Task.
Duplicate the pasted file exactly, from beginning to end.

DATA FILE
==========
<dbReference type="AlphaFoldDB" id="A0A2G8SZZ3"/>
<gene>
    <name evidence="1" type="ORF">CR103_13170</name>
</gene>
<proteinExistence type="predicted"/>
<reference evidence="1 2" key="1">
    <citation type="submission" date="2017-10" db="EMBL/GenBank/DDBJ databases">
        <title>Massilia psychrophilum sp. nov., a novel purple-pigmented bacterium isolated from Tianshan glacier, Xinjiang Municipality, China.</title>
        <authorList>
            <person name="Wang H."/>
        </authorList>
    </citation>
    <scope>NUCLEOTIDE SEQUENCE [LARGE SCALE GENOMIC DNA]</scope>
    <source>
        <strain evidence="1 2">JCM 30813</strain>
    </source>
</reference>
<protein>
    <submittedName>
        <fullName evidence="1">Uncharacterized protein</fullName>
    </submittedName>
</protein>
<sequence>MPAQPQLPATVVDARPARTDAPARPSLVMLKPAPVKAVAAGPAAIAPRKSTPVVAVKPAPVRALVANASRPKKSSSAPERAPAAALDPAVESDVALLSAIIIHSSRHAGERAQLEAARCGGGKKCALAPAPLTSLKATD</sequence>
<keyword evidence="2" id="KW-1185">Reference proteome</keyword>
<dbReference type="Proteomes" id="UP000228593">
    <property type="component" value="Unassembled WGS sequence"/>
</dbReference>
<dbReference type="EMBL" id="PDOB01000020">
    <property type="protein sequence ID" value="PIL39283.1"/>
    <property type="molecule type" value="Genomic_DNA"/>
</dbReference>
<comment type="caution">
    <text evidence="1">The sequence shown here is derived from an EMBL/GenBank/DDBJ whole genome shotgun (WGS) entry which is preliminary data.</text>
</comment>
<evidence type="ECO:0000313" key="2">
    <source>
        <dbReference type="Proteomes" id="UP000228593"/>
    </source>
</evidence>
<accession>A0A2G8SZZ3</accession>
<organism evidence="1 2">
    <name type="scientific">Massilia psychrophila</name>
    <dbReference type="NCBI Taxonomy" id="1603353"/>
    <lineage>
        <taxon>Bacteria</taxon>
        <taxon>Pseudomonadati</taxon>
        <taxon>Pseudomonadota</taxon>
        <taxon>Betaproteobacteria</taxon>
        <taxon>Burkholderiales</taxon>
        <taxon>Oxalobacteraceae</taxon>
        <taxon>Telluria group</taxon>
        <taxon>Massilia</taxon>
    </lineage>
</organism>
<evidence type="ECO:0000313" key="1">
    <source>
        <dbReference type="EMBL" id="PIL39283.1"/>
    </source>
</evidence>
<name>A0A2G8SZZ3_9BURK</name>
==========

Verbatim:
<dbReference type="AlphaFoldDB" id="A0A2G8SZZ3"/>
<gene>
    <name evidence="1" type="ORF">CR103_13170</name>
</gene>
<proteinExistence type="predicted"/>
<reference evidence="1 2" key="1">
    <citation type="submission" date="2017-10" db="EMBL/GenBank/DDBJ databases">
        <title>Massilia psychrophilum sp. nov., a novel purple-pigmented bacterium isolated from Tianshan glacier, Xinjiang Municipality, China.</title>
        <authorList>
            <person name="Wang H."/>
        </authorList>
    </citation>
    <scope>NUCLEOTIDE SEQUENCE [LARGE SCALE GENOMIC DNA]</scope>
    <source>
        <strain evidence="1 2">JCM 30813</strain>
    </source>
</reference>
<protein>
    <submittedName>
        <fullName evidence="1">Uncharacterized protein</fullName>
    </submittedName>
</protein>
<sequence>MPAQPQLPATVVDARPARTDAPARPSLVMLKPAPVKAVAAGPAAIAPRKSTPVVAVKPAPVRALVANASRPKKSSSAPERAPAAALDPAVESDVALLSAIIIHSSRHAGERAQLEAARCGGGKKCALAPAPLTSLKATD</sequence>
<keyword evidence="2" id="KW-1185">Reference proteome</keyword>
<dbReference type="Proteomes" id="UP000228593">
    <property type="component" value="Unassembled WGS sequence"/>
</dbReference>
<dbReference type="EMBL" id="PDOB01000020">
    <property type="protein sequence ID" value="PIL39283.1"/>
    <property type="molecule type" value="Genomic_DNA"/>
</dbReference>
<comment type="caution">
    <text evidence="1">The sequence shown here is derived from an EMBL/GenBank/DDBJ whole genome shotgun (WGS) entry which is preliminary data.</text>
</comment>
<evidence type="ECO:0000313" key="2">
    <source>
        <dbReference type="Proteomes" id="UP000228593"/>
    </source>
</evidence>
<accession>A0A2G8SZZ3</accession>
<organism evidence="1 2">
    <name type="scientific">Massilia psychrophila</name>
    <dbReference type="NCBI Taxonomy" id="1603353"/>
    <lineage>
        <taxon>Bacteria</taxon>
        <taxon>Pseudomonadati</taxon>
        <taxon>Pseudomonadota</taxon>
        <taxon>Betaproteobacteria</taxon>
        <taxon>Burkholderiales</taxon>
        <taxon>Oxalobacteraceae</taxon>
        <taxon>Telluria group</taxon>
        <taxon>Massilia</taxon>
    </lineage>
</organism>
<evidence type="ECO:0000313" key="1">
    <source>
        <dbReference type="EMBL" id="PIL39283.1"/>
    </source>
</evidence>
<name>A0A2G8SZZ3_9BURK</name>